The Measles of Mankind

March 17, 2014

The Morning Heresy is your daily digest of news and links relevant to the secular and skeptic communities. 

The latest Free Inquiry features a poignant and tough review by Tom Flynn of Jennifer Michael Hecht's anti-suicide book Stay. Calling it “marvelously written,” Tom says it “excludes individuals who make clear-eyed decisions to end their lives in response to calamities whose aftermath they prefer not to experience.”

Editor of The American Rationalist, S.T. Joshi, and his prolific work on atheism, are profiled in the New York Times.

NYT also covers an experimental "God-optional" synagogue.

Chris Stedman nabs an interview with Nick Sagan, novelist son of Carl. 

Fred Phelps of the Westboro Baptist Church is not long for this world. Estranged son Nate Phelps, of CFI-Calgary, posts a statement:

I'm not sure how I feel about this. Terribly ironic that his devotion to his god ends this way. Destroyed by the monster he made.

Brian Pellot asks what the right response to Fred Phelps' death would be in terms of public demonstrations. (I'll have my own personal opinion about it at Friendly Atheist shortly.) 

Sam Harris: Guru

Tim Farley is doing the skepto-atheist community a big solid with his work on a single-stop page for the movement's events. Check out the progress

American Muslim groups unite under one coalition, U.S. Council of Muslim Organizations. 

The National Coalition of American Nuns backs the contraceptive mandate. Better rev up the bus, ladies. 

The spoonman himself, Uri Geller, claims to have been asked by, well, we don't know who, to "help" find the missing airplane. 

NPR profiles Women in Secularism III speaker and recent Point of Inquiry guest Rebecca Goldstein and her new book Plato at the Googleplex

As a skeptic, I'm interested in the apparent pseudoscience of audiophiles, wherein folks spend bazillions of dollars to get ultra-high-quality sound, and now potentially manifest in Neil Young's Pono project. Marco Arment has a good roundup of analysis.

Churches are downsizing and selling off property. It begins!!! 

Except: In one case in Massachusetts, the Catholic Diocese of Worcester wants to refuse a property sale because the buyers are gay

A University of Arizona professor brings his son to the university's Cancer Center, and as recounted at Science-Based Medicine, is unpleasantly surprised:

I was appalled to discover that the center offers treatments like Reiki, Reflexology, Acupuncture, Cranial massage, etc. These treatments are advertised as “healing”–including boosting one’s immune system, complimenting conventional chemotherapy etc. 

Russell Saunders at The Daily Beast reports on the rise of measles in NYC, thanks to the anti-vax crowd, opening with, "Of all the things to be nostalgic for, infectious diseases probably don’t make it onto many lists."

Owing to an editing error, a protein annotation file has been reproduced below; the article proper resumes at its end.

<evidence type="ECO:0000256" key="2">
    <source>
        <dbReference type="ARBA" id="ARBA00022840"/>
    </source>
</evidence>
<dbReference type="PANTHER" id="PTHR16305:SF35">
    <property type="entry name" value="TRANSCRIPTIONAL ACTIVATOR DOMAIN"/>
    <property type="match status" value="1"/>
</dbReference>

Jenny McCarthy is now getting some grief on Twitter. 

Emily Willingham cautions skepticism of other over-hyped "linkages" to autism

The Unpersuadables: Adventures With the Enemies of Science by Will Storr is reviewed in Salon

Same-sex marriage is now recognized in Tennessee! For only six people.   

Here's a novel way to challenge a state's same-sex marriage ban: With a divorce

Louisiana public school where a Hindu student had been religiously bullied is ordered by a federal court to cut the religious promotion

If an owl moves, does it mean I've had an astral projection? Makes sense. 

Franklin Graham says Putin makes more sense on gay rights than Obama. Wow, huh? 

Maslaha, a new nonprofit in the UK, looks to promote feminism to Muslim women

In Senegal, the government would like to help keep family sizes down and promote contraception. Guess who doesn't like that. 

A NASA-sponsored study says, well, we're all screwed, every one of us, as we head for "precipitous collapse":

While some members of society might raise the alarm that the system is moving towards an impending collapse and therefore advocate structural changes to society in order to avoid it, Elites and their supporters, who opposed making these changes, could point to the long sustainable trajectory 'so far' in support of doing nothing. 

The Economist seems to wonder at the UN's dire warnings about the crisis of blasphemy laws. 

That's not Google Glass, but a kind of gadget-version of Head-On, and the FDA has approved it. 

"Sciency" (which really ought to be "sciencey") gets into the Oxford dictionary. Congrats, Sharon. 

This pug at CFI-LA is a very moral beast

Quote of the Day

TNR posts a 1978 article by Carl Sagan on Einstein, which includes this bit from Albert:

Nationalism is an infantile disease. It is the measles of mankind... Our schoolbooks glorify war and hide its horrors. They inculcate hatred in the veins of children. I would teach peace rather than war. I would inculcate love rather than hate.

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Adorable image via Shutterstock. 

Linking to a story or webpage does not imply endorsement by Paul or CFI. Not every use of quotation marks is ironic or sarcastic, but it often is. 

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The Morning Heresy: "I actually read it." - Hemant Mehta

Comments:

#1 Tim P. Farley on Tuesday March 18, 2014 at 8:04am

Thanks again for the link and the kind words.

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